- Learning Centre
- Lawyer Programs
- Key Resources
- Disaster Planning and Recovery
- Student Resources
- Public Resources
- Upcoming Events
- Media Room
- Archived eBulletins
- Latest from the Law Society
Lawyers frequently ask the Practice Advisors whether circumstances justify firing a client. Even if the answer is yes, sometimes the lawyer is obligated to continue acting.
When withdrawing, a lawyer must avoid causing prejudice to the client and to others, including witnesses, the court, jurors and opposing counsel and parties. A lawyer may be obliged to continue regardless of a breakdown in the lawyer client-relationship.
Unlawful or unethical instructions entitle the lawyer to withdraw, but the cost to the client or the administration of justice may be high. For example, a client intent on committing perjury poses an ethical dilemma. If a lawyer fires the client in the midst of trial he or she risks painting the client as a liar. Soldiering on, however, would be a breach of the lawyer’s duty of candour to the court.
The reasons for withdrawing may be less dramatic in most cases: non-payment of fees, conflicts of interest, non-cooperation or other actions may undermine the relationship between lawyer and client. While these situations justify withdrawal, in certain cases lawyers may not withdraw if it will cause undue prejudice to the client.
Prejudice is more than mere inconvenience. The Supreme Court stated in R. v. Cunningham that, when counsel seeks to withdraw for non-payment of fees, the court may refuse the request if the withdrawal would harm the administration of justice. It is essential that lawyers request leave to withdraw at the earliest possible time, and that the client has reasonable notice to obtain other counsel. The court may refuse to grant a request to withdraw only in “exceptional circumstances”, and the discretion should be used “exceedingly sparingly”.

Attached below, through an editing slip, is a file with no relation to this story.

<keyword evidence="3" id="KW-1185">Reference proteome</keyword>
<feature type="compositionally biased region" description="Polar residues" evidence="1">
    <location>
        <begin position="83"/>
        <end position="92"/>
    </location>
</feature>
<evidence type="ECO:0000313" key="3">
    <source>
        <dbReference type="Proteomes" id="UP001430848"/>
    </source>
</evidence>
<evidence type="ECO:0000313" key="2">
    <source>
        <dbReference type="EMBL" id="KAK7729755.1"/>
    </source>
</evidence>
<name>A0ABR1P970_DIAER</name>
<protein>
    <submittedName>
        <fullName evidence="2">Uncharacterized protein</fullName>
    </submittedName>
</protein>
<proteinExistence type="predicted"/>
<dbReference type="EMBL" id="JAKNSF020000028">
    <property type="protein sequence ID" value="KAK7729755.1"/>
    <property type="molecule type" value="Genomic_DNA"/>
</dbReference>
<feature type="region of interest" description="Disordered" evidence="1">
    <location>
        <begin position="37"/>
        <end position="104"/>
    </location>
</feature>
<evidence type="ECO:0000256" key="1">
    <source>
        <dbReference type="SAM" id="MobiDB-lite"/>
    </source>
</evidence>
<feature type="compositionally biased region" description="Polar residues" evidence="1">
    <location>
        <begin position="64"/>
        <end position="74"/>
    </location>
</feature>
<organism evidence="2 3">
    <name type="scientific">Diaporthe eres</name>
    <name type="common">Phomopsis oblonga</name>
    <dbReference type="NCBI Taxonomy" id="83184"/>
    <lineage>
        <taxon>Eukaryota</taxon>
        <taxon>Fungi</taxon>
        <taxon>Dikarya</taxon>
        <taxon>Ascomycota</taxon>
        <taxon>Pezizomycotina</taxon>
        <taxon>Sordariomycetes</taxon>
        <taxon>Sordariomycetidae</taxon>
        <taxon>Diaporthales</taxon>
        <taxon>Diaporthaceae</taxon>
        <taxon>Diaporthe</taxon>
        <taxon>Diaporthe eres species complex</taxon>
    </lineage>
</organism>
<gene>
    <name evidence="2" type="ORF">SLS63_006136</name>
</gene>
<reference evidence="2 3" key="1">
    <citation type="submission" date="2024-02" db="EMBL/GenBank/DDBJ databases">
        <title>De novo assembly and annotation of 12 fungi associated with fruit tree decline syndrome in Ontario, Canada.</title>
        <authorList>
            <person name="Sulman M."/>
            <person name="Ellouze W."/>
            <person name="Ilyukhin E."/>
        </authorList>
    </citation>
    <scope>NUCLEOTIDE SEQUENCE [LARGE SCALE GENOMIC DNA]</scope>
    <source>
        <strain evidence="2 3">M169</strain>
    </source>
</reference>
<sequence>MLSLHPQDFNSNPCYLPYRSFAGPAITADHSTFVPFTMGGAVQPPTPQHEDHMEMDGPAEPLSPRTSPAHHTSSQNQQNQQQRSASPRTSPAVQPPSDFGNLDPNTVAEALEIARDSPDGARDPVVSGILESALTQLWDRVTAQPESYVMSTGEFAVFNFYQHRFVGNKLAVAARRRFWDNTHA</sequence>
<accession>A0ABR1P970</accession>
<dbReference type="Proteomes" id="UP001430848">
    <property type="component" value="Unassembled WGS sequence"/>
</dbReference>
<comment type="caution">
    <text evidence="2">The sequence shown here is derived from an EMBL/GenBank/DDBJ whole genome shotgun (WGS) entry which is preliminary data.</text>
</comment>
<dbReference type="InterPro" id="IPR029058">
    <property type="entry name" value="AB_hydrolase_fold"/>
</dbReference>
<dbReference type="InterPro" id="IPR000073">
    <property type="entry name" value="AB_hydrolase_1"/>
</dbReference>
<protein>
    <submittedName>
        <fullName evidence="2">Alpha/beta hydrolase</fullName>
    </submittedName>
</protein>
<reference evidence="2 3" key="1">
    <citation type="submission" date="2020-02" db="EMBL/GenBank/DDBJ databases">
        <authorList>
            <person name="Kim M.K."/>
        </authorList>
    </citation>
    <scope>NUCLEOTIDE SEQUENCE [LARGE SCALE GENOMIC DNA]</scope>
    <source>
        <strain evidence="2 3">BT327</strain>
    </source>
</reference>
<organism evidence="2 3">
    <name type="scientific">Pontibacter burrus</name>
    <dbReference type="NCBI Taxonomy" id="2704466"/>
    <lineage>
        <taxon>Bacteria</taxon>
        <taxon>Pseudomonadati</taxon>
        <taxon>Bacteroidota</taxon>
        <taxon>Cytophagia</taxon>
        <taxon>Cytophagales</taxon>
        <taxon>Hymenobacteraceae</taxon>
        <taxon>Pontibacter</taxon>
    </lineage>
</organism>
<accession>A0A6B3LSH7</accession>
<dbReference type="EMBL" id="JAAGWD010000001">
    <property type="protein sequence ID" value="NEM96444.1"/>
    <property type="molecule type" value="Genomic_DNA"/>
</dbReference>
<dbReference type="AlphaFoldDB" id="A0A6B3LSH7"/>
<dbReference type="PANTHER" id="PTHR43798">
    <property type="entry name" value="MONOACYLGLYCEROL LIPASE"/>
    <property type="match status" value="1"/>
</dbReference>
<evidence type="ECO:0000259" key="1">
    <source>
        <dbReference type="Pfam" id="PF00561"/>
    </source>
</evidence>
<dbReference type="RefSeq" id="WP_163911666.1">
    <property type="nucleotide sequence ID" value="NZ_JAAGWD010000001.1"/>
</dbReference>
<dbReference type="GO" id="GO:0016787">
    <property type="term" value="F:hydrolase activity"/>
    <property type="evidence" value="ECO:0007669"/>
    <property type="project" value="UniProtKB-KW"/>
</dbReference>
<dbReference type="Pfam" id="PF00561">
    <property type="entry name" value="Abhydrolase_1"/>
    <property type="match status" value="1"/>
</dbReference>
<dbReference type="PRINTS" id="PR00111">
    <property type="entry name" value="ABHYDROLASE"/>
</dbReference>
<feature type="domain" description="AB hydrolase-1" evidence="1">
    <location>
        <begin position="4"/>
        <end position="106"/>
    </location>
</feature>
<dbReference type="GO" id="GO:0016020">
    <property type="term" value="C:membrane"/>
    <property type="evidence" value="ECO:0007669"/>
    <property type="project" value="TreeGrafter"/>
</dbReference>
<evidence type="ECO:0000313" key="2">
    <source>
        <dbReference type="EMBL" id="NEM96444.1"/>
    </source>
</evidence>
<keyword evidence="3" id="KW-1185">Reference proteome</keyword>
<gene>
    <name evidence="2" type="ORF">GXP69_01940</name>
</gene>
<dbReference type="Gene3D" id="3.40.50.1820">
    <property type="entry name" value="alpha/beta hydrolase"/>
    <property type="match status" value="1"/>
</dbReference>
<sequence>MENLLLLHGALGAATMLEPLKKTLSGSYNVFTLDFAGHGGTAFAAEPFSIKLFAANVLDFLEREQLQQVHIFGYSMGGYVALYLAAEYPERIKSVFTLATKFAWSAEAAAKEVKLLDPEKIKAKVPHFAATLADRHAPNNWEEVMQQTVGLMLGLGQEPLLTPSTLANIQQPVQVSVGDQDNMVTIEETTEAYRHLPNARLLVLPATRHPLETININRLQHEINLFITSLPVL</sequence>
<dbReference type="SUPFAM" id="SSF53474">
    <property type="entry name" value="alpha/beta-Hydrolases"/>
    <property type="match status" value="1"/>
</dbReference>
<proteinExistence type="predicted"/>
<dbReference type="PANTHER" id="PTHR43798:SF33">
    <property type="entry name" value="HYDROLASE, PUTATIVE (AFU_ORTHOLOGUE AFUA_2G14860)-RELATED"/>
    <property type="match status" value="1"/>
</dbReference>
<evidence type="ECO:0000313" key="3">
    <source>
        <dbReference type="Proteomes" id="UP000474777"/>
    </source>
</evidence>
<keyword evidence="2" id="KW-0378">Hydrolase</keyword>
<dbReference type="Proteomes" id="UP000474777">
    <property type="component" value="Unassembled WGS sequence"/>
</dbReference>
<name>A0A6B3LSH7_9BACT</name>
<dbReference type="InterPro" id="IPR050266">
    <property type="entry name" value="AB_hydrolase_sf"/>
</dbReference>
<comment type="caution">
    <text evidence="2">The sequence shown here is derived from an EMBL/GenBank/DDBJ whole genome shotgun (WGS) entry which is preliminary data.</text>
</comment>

Delay is the most frequent concern. For instance, a trial may be imminent, a deal closing or a limitation looming. If a hearing can be adjourned or a closing postponed, and no one is adversely affected, then a lawyer may withdraw. In contrast, in R. v. Montgomery, the court refused a pre-trial application to withdraw where the accused had been in remand for over two years.
Other relevant factors include availability of replacement counsel, deteriorating evidence, the feasibility of the client’s self-representation or the complexity of the case. The Ontario case of Nicolardi v Daley discussed the client’s ability to find a new lawyer. Trial was over five months away, but if the client had taken his lawyer’s advice to find alternate counsel, he would have been able to retain a new lawyer seven months before trial. There was no peril resulting from a change of counsel, nor did the accused represent that he would be unable to pay a new lawyer to take over this file.
In the face of a conflict of interest, a lawyer will be required to withdraw from a representation. However, a desire to accept a new, potentially lucrative, client does not provide good cause to withdraw from legal services of the current client. It is not appropriate for a law firm to “’dump’ one client in order to take on another ‘conflicted’ prospective client whose file looks more attractive.”
Briefly, a duty of loyalty binds a lawyer to zealous commitment to the client’s cause. There may be many circumstances which entitle a lawyer to unfettered termination of the retainer. But, in “exceptional circumstances”, the lawyer must see the matter through if the client will be unduly prejudiced by the withdrawal.
Written by: Ross McLeod, Practice Advisor
 See R. v. White 2010 ABCA 66.
 2010 SCC 10
 Re A.L. 2003 ABQB 905
 2013 BCSC 1007
 Kovinich v. Kovinich  O.J. No. 5917
  O.J. No. 1303
 CNR v. McKercher 2013 SCC 39
 Toddglen Construction Ltd. V Concord Adex Developments Corp.,  OJ No. 1788